Andrea Tantaros Claims Fox News Bribed Twitter User in Surveillance Lawsuit

The former cable news personality says the network bribed or extorted a Florida man into pretending his harassing tweets are innocent.
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Andrea Tantaros

Ex-Fox News personality Andrea Tantaros isn't backing down from her claims that she was illegally surveilled and "tortured" online after reporting harassment from Roger Ailes and Bill O'Reilly. 

She first sued in August, but the judge granted a motion to compel arbitration so she filed a suit in federal court, claiming the network hacked her computer to access her personal email and enlisted social media users to harass her online. Fox described the lawsuit as a work of fiction fit for television and in May asked the court to impose sanctions. Now, Tantaros is firing back and claiming the network bribed or extorted a Florida man into pretending his harassing tweets are innocent.

"This case started off as a case about illegal electronic surveillance and the use of 'sockpuppet' social media accounts — extremely disturbing allegations if true (which they are)," writes attorney Judd Burstein in a Wednesday filing, adding that now "it seems highly likely that someone working for FNC has extorted or bribed Daniel Wayne Block into signing a Declaration that cannot possibly be true."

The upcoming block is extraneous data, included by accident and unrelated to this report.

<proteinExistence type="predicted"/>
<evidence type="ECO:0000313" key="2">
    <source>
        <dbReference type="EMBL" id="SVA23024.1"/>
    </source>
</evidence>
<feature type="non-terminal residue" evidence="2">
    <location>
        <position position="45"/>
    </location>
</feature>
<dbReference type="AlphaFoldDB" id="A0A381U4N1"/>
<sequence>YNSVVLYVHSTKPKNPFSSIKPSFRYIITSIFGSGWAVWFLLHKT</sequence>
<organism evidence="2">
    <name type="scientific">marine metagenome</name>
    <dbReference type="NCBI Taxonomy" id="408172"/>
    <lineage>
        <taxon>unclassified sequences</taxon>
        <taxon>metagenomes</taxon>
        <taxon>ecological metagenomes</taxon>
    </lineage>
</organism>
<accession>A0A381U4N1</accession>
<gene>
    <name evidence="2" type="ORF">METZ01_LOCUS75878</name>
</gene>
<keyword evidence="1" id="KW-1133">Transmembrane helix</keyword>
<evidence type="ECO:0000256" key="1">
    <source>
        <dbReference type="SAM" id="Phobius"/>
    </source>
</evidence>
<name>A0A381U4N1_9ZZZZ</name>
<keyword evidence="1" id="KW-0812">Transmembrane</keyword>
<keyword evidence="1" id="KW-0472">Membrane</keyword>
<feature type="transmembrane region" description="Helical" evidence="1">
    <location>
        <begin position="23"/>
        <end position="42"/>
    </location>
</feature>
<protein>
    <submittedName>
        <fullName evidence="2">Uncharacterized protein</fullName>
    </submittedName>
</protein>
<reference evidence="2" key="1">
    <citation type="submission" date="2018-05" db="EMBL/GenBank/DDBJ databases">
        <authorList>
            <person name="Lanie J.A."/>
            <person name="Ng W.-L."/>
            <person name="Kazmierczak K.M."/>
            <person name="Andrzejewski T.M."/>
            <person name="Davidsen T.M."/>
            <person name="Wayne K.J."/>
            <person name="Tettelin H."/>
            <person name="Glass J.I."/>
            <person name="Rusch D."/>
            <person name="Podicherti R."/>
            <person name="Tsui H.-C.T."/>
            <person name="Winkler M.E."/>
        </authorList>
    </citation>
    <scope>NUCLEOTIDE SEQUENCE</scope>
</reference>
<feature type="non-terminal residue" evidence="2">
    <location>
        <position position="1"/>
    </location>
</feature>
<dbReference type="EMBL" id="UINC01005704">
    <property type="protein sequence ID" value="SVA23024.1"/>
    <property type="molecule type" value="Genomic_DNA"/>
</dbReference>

Block is a Twitter user whom Tantaros initially mentioned in her complaint as a sockpuppet account — or someone who is paid to tweet. She complained about tweets that referenced her personal life including a "scorpion" message when Tantaros' close friend was hospitalized from a bite and a "Disney Land" message when Tantaros says her relatives were at the theme park — she also says Block mailed her a copy of her book to sign despite having no conceivable way to know her home address. In his declaration, Block gave explanations for those tweets and admitted to sending Tantaros gifts. 

Burstein argues that Block's sworn statements contradict themselves and that it would be absurd to grant a motion for sanctions based on an "untested" declaration, especially without giving Tantaros the opportunity to depose Block or seek related discovery from Fox. 

"We do not suggest that counsel for FNC did the deed or even approved of it," writes Burstein. "But signs of coercion or bribery are so obvious that the best that can be said for them is they willfully blinded themselves to the obvious. They too should be held responsible."

Tantaros says this evidence of Fox News' modus operandi: allow harassment, intimidate the woman into silence and then, if that doesn't work, "scare her into submission."

Fox News said in a statement: "Suffice it to say that Fox News continues to believe that its sanctions motion is well-founded and we will address these latest claims in our reply papers.”

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